When a small plane flew through the legs of the Arch less than nine months after it was topped out, the Federal Aviation Administration promised it would punish the offending pilot most severely after they caught him. It never did. Then in 2016, Donna Dorris of Madison, Il. went to the Post-Dispatch and said her late father Earl Bolin made the fly-through on June 22, 1966. That was the first of 11 confirmed fly-throughs from 1966 to 1984. (Pages 165-167)
The company that sent a team of building climbers down the Arch to check out unsightly stains and smudges on the surface offered a list of low-tech products to clean the icon. They include Zud Heavy Duty Cleanser, Avesta Cleaner 401, Barkeeper’s Friend and Scotchbrite Lite Duty Cleaning Pad. (Pages 202-207)
To find the whole story of the Arch, you can buy The Making of an Icon: The Dreamers, The Schemers, and The Hard Hat Who Built The Gateway Arch, 2nd Editionhere.
The KMOV studios were a great place to be this morning as I talked about The Making of an Icon, 2nd Edition, with Kent Ehrhardt of Great Day St. Louis. We had fun on the Channel 4 morning program talking about how the Arch came to be. We also talked about a most important part of the project: the way-high-up outhouses on derricks on both legs.
After I left the KMOV studios, I swung by KMOX AM 1120 for an interview with Brian Kelly. I showed him one of the special projects experts said could clean the Arch: Bar Keepers Friend. I also showed off two chains meant to demonstrate the difference between a catenary curve and a weighted catenary curve. The Arch is a weighted catenary curve. That’ll be on either 8:20 or 8:50 Sunday. You also can see a picture of my demonstration on Facebook. I’ll post a link.
If that’s not enough, my friend Steve Potter will broadcast an interview of me at 9 a.m. Friday on Alton station WBGZ 1570 AM and 94.3 FM. You also can hear it on podcast. .Hear all of them and then read the book
For days, I’ve been telling you to start getting ready for the launch party for my new book, The Making of an Icon: The Dreamers, The Schemers, and The Hard Hats Who Built The Gateway Arch, 2nd Edition. Since you’re like me, you didn’t. It’s time to get out of that chair, grab that wallet, those key and your phone and head to your car. Drive it to Steven Fitzpatrick Smith’s awesome Royale eatery and drinkery at 3132 S. Kingshighway Blvd. You’ll find my launch party in the courtyard from 2 p.m. to 5 p.m. this Sunday, June 24.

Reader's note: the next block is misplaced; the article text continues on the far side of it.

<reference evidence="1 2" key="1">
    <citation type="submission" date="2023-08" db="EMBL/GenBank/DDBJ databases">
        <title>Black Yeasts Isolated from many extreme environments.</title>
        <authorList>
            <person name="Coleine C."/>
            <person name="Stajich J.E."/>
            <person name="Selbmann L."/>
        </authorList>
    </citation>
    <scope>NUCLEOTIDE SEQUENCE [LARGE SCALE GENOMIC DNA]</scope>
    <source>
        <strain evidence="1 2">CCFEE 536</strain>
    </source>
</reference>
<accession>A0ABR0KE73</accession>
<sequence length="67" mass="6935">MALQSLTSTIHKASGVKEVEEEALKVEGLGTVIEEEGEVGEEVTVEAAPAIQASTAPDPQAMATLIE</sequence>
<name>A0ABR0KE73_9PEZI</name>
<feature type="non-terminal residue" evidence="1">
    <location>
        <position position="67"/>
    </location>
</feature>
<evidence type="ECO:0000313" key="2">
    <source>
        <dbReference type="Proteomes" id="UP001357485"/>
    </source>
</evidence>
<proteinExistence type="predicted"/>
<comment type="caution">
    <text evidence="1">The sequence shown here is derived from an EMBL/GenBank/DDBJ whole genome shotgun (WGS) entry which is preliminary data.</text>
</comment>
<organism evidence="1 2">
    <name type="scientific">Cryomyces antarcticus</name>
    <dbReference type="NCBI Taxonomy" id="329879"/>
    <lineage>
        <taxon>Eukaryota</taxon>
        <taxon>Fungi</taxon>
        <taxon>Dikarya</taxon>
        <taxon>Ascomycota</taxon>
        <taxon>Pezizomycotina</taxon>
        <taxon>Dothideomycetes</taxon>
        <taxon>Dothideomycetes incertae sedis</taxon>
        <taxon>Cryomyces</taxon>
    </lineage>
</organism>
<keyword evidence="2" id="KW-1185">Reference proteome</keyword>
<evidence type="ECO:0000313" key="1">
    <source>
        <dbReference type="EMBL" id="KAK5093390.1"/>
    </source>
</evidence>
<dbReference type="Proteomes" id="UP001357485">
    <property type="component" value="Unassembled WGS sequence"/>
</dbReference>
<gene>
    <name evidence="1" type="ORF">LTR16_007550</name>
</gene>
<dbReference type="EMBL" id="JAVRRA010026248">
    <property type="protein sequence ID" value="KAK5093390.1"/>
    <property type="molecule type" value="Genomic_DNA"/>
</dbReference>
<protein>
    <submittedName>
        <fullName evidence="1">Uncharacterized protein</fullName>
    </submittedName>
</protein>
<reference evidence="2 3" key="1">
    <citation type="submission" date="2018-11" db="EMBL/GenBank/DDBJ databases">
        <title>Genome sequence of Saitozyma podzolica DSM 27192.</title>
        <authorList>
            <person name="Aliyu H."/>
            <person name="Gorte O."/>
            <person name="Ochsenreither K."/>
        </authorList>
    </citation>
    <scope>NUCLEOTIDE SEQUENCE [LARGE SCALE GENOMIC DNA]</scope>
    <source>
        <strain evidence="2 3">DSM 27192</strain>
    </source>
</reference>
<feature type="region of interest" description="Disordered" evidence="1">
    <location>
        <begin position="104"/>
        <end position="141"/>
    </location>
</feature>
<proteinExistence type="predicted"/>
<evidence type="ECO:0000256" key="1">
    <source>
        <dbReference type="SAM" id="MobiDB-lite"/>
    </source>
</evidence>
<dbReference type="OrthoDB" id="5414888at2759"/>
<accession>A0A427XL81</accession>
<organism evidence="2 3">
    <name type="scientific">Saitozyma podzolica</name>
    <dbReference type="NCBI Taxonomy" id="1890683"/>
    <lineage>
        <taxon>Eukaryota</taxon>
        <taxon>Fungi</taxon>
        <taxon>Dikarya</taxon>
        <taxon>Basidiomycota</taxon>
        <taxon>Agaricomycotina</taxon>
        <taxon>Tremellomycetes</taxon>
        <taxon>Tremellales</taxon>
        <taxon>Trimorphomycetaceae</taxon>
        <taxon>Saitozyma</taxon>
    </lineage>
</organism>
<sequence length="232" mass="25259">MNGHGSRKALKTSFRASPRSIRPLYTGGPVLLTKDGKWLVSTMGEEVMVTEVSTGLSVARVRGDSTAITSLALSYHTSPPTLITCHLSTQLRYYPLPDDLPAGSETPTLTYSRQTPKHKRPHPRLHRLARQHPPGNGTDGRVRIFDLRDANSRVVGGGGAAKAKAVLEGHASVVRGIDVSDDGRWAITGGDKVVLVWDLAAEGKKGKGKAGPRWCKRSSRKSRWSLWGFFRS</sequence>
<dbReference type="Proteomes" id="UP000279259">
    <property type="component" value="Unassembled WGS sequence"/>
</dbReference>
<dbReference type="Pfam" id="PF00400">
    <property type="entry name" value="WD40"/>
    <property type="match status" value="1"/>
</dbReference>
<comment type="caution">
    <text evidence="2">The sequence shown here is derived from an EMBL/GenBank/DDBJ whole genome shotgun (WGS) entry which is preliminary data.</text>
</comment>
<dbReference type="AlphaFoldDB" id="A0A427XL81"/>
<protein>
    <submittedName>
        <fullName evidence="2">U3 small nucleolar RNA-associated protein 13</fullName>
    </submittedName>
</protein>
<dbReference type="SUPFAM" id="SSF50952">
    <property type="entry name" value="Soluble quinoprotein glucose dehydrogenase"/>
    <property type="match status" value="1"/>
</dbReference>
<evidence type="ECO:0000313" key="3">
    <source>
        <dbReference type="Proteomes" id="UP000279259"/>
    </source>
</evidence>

When you get there, you may want to buy a copy of the book and have me personally inscribe it. If you wish, you also can pick up a copy of my last book, The Colorful Characters of St. Louis. We thought all the copies burned up in that Reedy Press warehouse fire last year. Fortunately, Reedy found some copies of that book.
After that, you’ll probably be hungry and thirsty. Fortunately, the Royale has a solution in a great menu. You’ll find good company among the lovers of the Gateway Arch in attendance. I understand there will be some fun authors there, for Reedy and other publishers. At 3:30 p.m. you can compete for a free copy of one of my books in a trivia contest. Our sources say there is a 90 percent chance that the trivia master will be fellow Reedy Press author Amanda Doyle. She’s penned a slew of tomes about this town, including a children’s book, To the Top! A Gateway Arch Story. She also was one of the characters in The Colorful Characters of St. Louis.
Make sure you stick around and test your knowledge of the Arch. But also just make sure you come. The book contains some amazing history about an amazing St. Louis treasure. It’s time to make some history of your own and show up at the launch party for The Making of an Icon, 2nd Edition.
There’s just four days to go until the launch party for my book, The Making of an Icon: The Dreamers, The Schemers, and The Hard Hats Who Built the Gateway Arch, 2nd Edition. I’m getting ready, as you can see above. No, it’s not a really big print edition of my book about the Arch. It’s the sign you’ll see at my table at the party. You’ll go there to buy a book. I’ll sign it for you, and then the fun will begin.
To review, it’s from 2 p.m. to 5 p.m. that day at Steven Fitzpatrick Smith’s fantastic Royale, at 3132 S. Kingshighway Blvd., just south of Arsenal Street. Then you’ll have conversation with fellow lovers of the city’s greatest treasure, a chance to try your knowledge of the Arch in a killer trivia contest and some of the greatest food and drink on the South Side.
With everything going on at that great St. Louis icon, the great Gateway Arch, you know you want to read a great book about it, don’t you? The Making of an Icon: The Dreamers, The Schemers, and The Hard Hats Who Built The Gateway Arch, 2nd Edition is it! It’s even better than the first edition, which made the Post-Dispatch list of the 50 best books of 2014. Besides all the great history and stuff from the first edition, you’ll read about the $380 million redo of the Arch grounds and museum, what’s up with those stains on the Arch, the new name for the park and so much more. You’ll peruse more than 60 new pictures.
Get ready now. There are only four days to go. Then look for me at the big sign.